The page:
International AIDS Vaccine Initiative statement on male circumcision

December 14, 2006

NEW YORK, Dec. 13, 2006 -- The International AIDS Vaccine Initiative (IAVI) issued this statement today following a National Institutes of Health (NIH) decision to end two clinical trials of adult male circumcision in Uganda and Kenya. The NIH's Data Safety and Monitoring Board (DSMB), reviewing interim data, found that medically performed circumcision significantly protected men in the trial from HIV infection.

IAVI recognizes the critical importance of interim data released today by the NIH suggesting circumcision may cut in half men's risk of contracting HIV/AIDS through heterosexual sex. The two studies enrolling 2,784 HIV-negative men in Kisumu, Kenya and 4,996 HIV-negative men in Rakai, Uganda, demonstrated a 48% (Uganda) and 53% (Kenya) reduction of HIV acquisition in circumcised men relative to uncircumcised men. These data support the findings of a 2005 study, the South Africa Orange Farm Intervention Trial, funded by the French Agence Nationale de Recherches sur le SIDA (ANRS), which demonstrated at least a 60% reduction in HIV infection among circumcised men.

"We are enormously encouraged by these results," stated CEO and President of IAVI, Dr. Seth Berkley. "Any method of prevention which could reduce new HIV infections - now more than four million a year - should be supported as part of a comprehensive response to the HIV/AIDS pandemic."

"Within our own studies and vaccine candidate trials overseas, IAVI will work to ensure that World Health Organization (WHO) recommendations, as well as local and national guidelines concerning circumcision, are addressed as we continue to drive home key important public health messages. For example, men must continue to wear condoms for even with circumcision they remain at risk for HIV/AIDS and other sexually transmitted diseases, such as herpes, syphilis, and chancroid, which increase the risk of HIV/AIDS. We also are concerned that a lack of health infrastructure in some countries could jeopardize safe circumcision for many. Men who want to be circumcised as an HIV/AIDS prevention method - a personal decision - must seek out a qualified professional as we work to improve healthcare conditions in resource-poor countries."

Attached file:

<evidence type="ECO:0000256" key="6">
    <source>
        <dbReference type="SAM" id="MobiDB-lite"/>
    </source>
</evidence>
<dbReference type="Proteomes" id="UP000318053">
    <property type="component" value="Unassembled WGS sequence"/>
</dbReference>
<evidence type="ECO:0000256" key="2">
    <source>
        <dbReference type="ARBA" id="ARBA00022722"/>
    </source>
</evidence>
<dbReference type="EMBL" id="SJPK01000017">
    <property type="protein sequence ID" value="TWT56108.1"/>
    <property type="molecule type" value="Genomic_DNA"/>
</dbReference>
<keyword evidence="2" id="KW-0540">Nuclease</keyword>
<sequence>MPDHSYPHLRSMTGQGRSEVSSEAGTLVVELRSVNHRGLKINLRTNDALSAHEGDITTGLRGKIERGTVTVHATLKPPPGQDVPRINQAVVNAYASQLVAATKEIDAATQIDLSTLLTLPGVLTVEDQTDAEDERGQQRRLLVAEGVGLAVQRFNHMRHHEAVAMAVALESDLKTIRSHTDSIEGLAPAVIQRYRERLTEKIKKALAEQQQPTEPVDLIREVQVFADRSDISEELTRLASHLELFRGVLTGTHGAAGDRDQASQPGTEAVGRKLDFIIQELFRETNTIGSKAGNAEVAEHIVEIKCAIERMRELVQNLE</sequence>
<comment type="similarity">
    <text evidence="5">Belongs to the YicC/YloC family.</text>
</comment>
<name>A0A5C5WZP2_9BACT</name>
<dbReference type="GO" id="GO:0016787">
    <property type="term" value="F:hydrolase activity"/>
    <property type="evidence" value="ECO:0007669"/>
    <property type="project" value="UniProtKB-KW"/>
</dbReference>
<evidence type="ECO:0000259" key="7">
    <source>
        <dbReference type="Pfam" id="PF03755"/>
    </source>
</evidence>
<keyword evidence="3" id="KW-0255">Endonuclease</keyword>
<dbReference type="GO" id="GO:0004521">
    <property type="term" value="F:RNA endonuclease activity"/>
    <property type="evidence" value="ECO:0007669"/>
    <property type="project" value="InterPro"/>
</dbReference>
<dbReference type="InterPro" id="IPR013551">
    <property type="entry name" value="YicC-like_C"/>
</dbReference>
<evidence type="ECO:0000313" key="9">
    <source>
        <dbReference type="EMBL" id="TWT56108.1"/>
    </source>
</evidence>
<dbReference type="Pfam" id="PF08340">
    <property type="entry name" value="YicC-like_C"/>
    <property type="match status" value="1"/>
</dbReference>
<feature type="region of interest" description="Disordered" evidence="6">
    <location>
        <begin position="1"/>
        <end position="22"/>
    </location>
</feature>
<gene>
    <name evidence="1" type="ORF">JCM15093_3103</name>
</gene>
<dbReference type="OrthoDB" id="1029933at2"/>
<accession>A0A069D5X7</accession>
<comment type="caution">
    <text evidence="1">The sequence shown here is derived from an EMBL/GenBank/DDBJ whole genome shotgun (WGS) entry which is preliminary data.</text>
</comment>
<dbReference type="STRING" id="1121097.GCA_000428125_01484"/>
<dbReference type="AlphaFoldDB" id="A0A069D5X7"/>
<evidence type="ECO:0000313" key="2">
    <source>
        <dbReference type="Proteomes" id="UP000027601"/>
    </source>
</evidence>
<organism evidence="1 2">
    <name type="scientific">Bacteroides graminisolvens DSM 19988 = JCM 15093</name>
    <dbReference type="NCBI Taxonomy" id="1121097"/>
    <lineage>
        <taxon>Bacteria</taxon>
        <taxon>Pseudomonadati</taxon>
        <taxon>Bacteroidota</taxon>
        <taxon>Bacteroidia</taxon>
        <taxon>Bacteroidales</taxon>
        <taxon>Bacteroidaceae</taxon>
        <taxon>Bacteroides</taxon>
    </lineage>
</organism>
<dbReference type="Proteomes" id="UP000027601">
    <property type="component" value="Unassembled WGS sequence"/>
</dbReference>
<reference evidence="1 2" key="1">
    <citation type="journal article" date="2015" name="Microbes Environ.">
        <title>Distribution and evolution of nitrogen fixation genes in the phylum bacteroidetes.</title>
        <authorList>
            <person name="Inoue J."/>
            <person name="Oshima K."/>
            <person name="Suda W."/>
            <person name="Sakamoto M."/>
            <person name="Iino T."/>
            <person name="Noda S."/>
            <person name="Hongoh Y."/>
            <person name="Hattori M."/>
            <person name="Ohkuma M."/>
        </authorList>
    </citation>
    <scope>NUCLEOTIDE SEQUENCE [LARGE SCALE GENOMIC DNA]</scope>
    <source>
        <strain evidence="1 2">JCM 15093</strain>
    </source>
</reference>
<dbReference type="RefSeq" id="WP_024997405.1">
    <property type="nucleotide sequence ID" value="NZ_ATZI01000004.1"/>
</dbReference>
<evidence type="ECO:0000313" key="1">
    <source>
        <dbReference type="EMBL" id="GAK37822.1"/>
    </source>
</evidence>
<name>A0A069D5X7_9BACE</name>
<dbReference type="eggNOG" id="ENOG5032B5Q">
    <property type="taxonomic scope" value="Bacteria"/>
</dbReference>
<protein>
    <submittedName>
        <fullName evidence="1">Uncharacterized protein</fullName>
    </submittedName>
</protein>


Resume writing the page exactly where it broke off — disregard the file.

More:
Although male circumcision has been shown to reduce HIV acquisition in circumcised men, HIV/AIDS requires a sustained and integrated approach to protect countless numbers of women and girls who were not the focus of the NIH-sponsored study results. We look forward to reviewing upcoming data from a Johns Hopkins University study assessing the impact of male circumcision on the risk of HIV transmission to female partners from HIV-infected men.

At the same time, the international community must continue to push for expanded access to current prevention and treatment options, as well as for critical new prevention technologies currently being developed and tested, including vaccines and microbicides. None of these interventions will be 100% effective on their own; they are complementary and should be used in combination as part of a broad HIV strategy. IAVI continues to believe that a preventive AIDS vaccine is the best hope of ending the pandemic. Even a modestly-effective AIDS vaccine could slash the number of new infections over a decade by one-third, savings tens of millions of lives worldwide.

International AIDS Vaccine Initiative

Related HIV Articles from Brightsurf:

BEAT-HIV Delaney collaboratory issues recommendations measuring persistent HIV reservoirs